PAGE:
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Archive for the ‘words’ Category

Grumpy Old Man

I’m grumpy.

Maybe it’s me, but lately I seem more irritable. This is not a good thing given we’re entering the Thanksgiving and Christmas holiday seasons.

My mood exudes foulness for various reasons.

First, I’m getting old. At 45 I’m definitely in the middle-age-phase of life. Perhaps I’ve recognized my time is short on this earth. So little things like traffic jams and waiting in line at a retail store check out make my fuse burn faster. Plus, my body is breaking down in areas that mystify me. Twinges in my cervical vertebra; a plantar wart on my right foot thanks to the fitness center shower at work; a sty on my eyelid that refused to go away for months (sounds like I belong in a belltower, doesn’t it?). These medical issues never occurred to the old, young me and if they did, they didn’t last for weeks on end. Apparently reaching 45 also means maladies and conditions that, in many cases, should not be mentioned in writing. Thank God for WebMed.com so I can self-diagnose myself better than my Aunt Martha did back in the ’70s.

Secondly, my gorgeous wife and I are remodeling a bathroom in full DIY mode. We’re both competent, but we’re also learning that days quickly turn to weeks and suddenly the little master bedroom bath project is already a month old and we’re behind schedule. Add to it the war wounds of remodeling – cuts, bruises, sheetrock dust everywhere, and working in a small space with large power tools and only one tiny window for ventilation – and the thought of the project now makes me frown. Fortunately, my wife is my mood counter balancer. We’ve yet to have short words with each other over that little project. We just want to get ‘er done.

The other thing making me angry (at the present moment) is all the Christmas advertising that is invading my space. It’s not yet Thanksgiving, but every retailer in town began airing their TV spots in early November. As if I’m not aging fast enough, the Best Buys and Targets of the world want to rush past Thanksgiving and head long into the Christmas shopping season to make me older, faster. Ummm. No thanks. I’ll wait until after Thanskgiving before I start my Christmas shopping or break out the decorations. Why rush a good thing?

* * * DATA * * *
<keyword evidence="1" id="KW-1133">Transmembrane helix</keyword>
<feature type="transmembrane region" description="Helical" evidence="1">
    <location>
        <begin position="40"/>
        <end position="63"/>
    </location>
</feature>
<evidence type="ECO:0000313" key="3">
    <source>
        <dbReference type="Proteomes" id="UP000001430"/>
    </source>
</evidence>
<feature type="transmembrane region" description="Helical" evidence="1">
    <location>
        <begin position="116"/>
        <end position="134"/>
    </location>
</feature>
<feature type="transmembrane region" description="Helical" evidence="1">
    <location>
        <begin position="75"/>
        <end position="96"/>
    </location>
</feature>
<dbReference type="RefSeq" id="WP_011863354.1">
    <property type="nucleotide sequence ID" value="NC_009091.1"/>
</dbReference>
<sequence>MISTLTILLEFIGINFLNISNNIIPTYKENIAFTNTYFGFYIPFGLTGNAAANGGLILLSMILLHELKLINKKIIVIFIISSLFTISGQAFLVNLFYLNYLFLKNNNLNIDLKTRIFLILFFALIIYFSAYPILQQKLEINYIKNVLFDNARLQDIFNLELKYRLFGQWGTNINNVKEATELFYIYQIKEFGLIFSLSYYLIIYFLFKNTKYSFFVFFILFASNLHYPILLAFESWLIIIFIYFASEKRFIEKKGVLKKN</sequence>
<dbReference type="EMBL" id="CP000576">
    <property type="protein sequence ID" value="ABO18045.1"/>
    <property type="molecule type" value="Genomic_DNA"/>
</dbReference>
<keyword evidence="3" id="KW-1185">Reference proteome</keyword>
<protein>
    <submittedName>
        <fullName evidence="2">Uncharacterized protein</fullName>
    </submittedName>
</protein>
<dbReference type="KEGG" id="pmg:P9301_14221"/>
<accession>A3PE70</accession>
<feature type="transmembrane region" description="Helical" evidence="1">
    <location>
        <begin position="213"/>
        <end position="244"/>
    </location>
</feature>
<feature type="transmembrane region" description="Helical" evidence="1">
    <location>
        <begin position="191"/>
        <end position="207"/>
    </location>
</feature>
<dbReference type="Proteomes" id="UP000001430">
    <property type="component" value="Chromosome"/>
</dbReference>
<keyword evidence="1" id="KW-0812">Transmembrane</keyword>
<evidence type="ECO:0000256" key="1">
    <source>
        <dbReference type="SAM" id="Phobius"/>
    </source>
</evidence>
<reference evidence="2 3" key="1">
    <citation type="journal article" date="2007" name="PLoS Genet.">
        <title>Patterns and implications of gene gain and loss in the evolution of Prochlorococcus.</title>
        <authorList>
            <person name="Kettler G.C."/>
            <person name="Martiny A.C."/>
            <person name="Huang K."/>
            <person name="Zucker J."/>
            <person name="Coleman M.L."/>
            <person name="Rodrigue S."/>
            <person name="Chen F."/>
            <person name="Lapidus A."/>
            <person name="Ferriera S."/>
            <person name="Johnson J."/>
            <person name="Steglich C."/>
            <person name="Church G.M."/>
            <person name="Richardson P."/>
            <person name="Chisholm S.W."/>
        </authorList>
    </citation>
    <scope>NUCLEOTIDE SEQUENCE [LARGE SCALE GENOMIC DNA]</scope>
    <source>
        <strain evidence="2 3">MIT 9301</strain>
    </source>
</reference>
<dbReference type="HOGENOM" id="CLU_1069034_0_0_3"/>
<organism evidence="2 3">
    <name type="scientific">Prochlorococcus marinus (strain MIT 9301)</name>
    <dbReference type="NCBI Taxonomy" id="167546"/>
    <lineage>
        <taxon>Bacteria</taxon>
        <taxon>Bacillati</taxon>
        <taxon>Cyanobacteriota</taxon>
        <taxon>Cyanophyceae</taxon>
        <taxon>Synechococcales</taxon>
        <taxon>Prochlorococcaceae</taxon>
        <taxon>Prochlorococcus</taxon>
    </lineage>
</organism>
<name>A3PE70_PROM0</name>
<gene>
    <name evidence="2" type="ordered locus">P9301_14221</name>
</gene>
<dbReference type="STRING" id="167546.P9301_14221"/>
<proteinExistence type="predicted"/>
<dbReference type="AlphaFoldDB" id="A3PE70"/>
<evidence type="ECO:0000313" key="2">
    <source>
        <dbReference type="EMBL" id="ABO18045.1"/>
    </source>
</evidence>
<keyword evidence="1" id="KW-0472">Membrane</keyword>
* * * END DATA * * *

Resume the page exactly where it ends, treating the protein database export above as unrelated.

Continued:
There. Now you know. I’m angry. Don’t cross me.

Or at the very least, don’t ride your brakes in traffic and make me curse you. After all, it’ll be Christmas…soon.

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Ode to The En Dash

Oh en dash! What would my writing life be without you?

Sprinkled in and throughout my paragraphs – separating key thoughts from inane flotsam and jetsam – the concept of not having you at the whim of my fingertips saddens me. Your absence in my day worse than lack of caffeine or the inability to enjoy a vigorous bike ride.

How I truly wish – on this day of National Punctuation – that you, en dash, receive the laudatory credit you deserve for making every professional writer’s life a more enjoyable life. Indeed, it is you, my friend, who I credit for giving my writing meaning. And texture. And purpose.

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My 18-year-old daughter, a senior at Maple Grove Senior High School, graduates on June 7. In a few weeks, wings will spread and she’ll transition from a child student to an adult preparing for the start of her college experience. Wow. Where did THAT time go?

Several years ago, in her Freshman year, she spoke to a few hundred parents and students at the ninth grade honors banquet. Without a note card, without a stutter, she shared words of friendship and responsibility – words beyond her young years. Words that pushed my heart into my throat and caused my eyes to glaze over in prideful tears.